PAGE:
These researchers frame the issue in terms of the strategies children use to identify socially relevant information:
By the time they reach their second birthday, toddlers have figured out that a prime source of information is other people. They are attuned to socially relevant information: information that is presented by a social partner and accompanied by appropriate cues indicating a shared focus on an aspect of the environment. For instance, numerous studies demonstrate that 2-year-olds are skilled users of a range of social cues for word-learning purposes, including eye gaze, gesture, discourse novelty, and emotional outbursts (see Baldwin & Tomasello, 1998, for a review). Young children's skill at obtaining information from social others may rest in part on their attention to features common to animate agents -- such as the potential for contingent movement and the presence of faces (e.g., Johnson, Booth, & O'Hearn, 2001; Johnson, Slaughter, & Carey, 1998; Shimizu & Johnson, 2004). It is possible that the presence of such features is a precondition for toddlers to use others as potential sources of information. This may be one factor underlying the video deficit in toddlers: in the absence of contingent interaction, they usually fail to regard people on TV as viable information sources. In the current study, when contingent interaction was lacking, children failed to use identical verbal information to solve a problem.
The connection to the ways that children learn to use and respond to explicitly social cues and situations is important. Social interactions are two-way, and that modality is a fundamental part of human reality. Two-way interactions really can't be modeled well by television. But in contrast, three-way interactions are modeled very well by TV. Any program that shows two individuals interacting with each other is fundamentally a three-way interaction, since it implicates the viewer as a third party.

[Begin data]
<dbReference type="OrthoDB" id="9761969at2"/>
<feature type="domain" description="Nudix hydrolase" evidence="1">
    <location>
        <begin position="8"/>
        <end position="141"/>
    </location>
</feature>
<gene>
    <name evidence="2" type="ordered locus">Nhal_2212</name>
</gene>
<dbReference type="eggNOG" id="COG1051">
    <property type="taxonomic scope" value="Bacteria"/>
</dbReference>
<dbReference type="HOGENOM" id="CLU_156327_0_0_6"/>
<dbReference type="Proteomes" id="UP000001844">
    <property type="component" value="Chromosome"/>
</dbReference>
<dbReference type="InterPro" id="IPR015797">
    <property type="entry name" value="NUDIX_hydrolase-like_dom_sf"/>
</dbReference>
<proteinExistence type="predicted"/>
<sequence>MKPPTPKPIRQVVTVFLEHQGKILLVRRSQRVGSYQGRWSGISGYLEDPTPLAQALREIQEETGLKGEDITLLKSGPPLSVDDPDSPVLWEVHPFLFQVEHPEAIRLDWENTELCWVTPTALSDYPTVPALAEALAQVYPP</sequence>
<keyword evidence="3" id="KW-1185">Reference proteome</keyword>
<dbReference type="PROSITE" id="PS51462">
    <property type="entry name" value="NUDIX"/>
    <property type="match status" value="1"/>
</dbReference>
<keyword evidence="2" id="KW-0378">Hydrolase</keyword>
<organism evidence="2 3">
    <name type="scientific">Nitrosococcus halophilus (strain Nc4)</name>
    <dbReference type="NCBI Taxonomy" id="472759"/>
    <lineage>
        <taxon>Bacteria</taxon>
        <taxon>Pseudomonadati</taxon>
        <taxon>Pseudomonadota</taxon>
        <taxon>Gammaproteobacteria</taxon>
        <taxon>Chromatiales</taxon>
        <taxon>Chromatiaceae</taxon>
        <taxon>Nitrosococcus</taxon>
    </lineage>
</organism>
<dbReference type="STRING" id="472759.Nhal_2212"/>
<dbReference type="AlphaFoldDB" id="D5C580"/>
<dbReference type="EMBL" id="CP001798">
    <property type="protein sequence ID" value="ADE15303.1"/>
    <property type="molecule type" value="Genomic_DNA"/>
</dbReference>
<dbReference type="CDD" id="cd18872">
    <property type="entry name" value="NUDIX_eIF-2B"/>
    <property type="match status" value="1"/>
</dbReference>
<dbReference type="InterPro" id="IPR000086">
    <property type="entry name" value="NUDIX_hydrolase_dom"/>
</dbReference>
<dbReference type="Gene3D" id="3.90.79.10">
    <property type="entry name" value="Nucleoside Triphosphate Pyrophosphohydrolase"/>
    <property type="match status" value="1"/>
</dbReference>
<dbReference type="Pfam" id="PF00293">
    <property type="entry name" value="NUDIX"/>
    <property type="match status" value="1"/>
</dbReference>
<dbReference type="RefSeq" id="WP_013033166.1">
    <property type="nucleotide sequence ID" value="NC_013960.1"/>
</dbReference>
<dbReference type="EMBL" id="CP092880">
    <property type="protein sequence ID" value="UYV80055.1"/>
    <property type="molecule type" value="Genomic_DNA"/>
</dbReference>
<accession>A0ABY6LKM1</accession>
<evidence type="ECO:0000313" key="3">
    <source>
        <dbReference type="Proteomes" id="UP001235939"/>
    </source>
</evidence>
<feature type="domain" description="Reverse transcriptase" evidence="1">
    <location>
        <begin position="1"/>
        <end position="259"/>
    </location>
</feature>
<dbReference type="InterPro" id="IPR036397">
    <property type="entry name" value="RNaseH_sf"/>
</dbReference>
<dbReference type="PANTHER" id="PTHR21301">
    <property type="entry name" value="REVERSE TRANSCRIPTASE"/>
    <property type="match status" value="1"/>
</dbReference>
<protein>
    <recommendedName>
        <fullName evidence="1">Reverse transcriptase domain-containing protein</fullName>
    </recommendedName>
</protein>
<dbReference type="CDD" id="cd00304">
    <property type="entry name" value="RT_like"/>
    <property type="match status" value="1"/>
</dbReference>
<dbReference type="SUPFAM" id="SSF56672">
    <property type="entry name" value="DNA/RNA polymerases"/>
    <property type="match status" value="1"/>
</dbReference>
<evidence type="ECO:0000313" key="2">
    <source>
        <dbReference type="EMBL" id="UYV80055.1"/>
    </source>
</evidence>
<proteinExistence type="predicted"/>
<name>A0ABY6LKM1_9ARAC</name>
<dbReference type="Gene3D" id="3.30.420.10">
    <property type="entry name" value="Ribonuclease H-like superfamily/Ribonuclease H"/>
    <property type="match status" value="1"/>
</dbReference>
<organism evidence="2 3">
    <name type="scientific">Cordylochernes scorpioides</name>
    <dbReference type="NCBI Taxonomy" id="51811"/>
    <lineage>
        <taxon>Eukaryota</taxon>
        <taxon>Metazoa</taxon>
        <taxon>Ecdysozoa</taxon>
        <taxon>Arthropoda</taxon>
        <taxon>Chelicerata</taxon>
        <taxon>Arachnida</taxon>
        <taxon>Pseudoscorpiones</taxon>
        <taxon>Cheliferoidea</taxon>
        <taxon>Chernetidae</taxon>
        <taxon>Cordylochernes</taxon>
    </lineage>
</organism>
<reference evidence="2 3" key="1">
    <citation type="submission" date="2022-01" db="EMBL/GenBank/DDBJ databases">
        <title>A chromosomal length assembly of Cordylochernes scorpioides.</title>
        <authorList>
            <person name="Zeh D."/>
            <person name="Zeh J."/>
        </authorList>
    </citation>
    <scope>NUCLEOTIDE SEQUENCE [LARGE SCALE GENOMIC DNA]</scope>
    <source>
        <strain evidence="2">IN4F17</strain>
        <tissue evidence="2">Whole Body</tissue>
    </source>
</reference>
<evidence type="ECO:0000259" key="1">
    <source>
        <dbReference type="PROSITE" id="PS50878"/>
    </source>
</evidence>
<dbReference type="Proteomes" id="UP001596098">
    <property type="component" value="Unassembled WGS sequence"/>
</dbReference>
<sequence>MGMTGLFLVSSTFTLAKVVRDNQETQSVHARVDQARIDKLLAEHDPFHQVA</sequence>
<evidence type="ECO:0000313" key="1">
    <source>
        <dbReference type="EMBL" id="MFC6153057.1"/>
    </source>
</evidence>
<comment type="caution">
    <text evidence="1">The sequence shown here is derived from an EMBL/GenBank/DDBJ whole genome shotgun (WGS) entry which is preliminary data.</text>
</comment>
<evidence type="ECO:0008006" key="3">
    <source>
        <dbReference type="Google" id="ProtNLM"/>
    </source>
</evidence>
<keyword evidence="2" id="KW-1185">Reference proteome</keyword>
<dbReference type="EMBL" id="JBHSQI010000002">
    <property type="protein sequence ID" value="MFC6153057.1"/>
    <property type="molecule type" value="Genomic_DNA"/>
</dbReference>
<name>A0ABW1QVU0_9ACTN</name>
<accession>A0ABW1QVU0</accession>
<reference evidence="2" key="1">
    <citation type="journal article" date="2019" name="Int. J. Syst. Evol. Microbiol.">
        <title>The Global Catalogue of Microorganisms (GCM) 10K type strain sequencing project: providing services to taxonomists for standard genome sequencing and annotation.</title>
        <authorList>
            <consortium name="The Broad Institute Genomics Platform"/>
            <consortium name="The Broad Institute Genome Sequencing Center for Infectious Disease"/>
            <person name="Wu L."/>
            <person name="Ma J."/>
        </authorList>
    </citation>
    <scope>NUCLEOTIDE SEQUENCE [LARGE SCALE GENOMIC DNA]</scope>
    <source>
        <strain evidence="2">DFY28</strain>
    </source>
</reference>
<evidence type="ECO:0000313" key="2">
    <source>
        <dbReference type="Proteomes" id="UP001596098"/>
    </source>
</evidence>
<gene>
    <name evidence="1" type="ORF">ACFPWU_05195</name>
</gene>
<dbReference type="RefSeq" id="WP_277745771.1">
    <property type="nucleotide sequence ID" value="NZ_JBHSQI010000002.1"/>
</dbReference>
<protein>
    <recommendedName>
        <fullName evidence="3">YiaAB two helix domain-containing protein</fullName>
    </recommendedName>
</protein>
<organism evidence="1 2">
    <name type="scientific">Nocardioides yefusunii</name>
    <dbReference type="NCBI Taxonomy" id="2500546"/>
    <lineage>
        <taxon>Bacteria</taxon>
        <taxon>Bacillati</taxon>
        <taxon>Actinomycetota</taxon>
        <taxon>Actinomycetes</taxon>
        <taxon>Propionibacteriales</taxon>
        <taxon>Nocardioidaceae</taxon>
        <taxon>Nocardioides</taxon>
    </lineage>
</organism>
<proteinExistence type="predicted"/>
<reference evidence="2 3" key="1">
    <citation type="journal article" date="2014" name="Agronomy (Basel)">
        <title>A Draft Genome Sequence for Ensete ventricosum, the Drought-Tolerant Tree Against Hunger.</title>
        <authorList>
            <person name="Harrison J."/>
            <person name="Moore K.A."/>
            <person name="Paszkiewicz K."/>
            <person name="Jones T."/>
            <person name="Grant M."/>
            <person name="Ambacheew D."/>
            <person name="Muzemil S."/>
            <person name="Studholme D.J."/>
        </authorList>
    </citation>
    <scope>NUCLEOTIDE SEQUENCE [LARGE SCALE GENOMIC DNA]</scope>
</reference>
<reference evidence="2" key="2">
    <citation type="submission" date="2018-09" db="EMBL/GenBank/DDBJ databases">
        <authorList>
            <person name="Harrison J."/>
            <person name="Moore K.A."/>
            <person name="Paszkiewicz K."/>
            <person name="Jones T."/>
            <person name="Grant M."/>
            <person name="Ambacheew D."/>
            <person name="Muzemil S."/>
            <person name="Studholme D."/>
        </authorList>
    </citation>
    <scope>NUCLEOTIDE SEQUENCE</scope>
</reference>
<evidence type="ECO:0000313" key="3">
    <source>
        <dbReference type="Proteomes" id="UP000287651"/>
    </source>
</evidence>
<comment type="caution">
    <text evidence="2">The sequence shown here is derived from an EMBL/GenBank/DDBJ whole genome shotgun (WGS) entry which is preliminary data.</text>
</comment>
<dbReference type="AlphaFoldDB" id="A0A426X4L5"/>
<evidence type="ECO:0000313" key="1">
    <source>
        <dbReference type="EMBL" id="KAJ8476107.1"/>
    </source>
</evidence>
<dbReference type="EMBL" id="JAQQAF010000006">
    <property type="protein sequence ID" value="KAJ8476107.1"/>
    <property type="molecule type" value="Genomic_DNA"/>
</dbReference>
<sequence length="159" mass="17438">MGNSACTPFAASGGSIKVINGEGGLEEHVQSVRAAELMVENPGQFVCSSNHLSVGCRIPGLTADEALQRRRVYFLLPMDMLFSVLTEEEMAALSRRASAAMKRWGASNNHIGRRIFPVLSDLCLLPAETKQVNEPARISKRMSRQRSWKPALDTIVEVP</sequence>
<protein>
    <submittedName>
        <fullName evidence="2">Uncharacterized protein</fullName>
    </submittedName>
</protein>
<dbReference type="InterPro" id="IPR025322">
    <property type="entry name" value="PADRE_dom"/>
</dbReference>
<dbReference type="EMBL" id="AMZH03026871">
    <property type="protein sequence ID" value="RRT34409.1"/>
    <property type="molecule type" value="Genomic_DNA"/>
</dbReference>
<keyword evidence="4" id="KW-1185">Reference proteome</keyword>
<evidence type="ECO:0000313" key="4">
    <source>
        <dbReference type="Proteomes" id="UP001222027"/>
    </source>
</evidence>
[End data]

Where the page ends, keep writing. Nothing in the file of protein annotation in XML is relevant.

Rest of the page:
Understanding three-way interactions may be well above the cognitive skills of toddlers. Seeing the relationship between two other individuals is a three-way interaction. Three-way interactions are more difficult for an additional reason -- there are vastly more of them in any social group. With two-way interactions, the total number accessible to any individual is simply the number of individuals in the group, minus the focal individual herself. In other words, it scales linearly with group size. But with three-way interactions, the total possible number of interactions in a group is combinatorial.
Now it is interesting that language learning has been grafted into human development at a time when these kinds of social learning are still being worked out. Plausibly, it reflects the fact that language helps people to organize those more numerous and more complex three-way interactions.
Anderson DR, Pempek TA. 2005. Television and very young children. American Behavioral Scientist 48:505-522. Abstract
Troseth GL, Saylor MM, Archer AH. 2006. Young children's use of video as a source of socially relevant information. Child Development 77:786. DOI link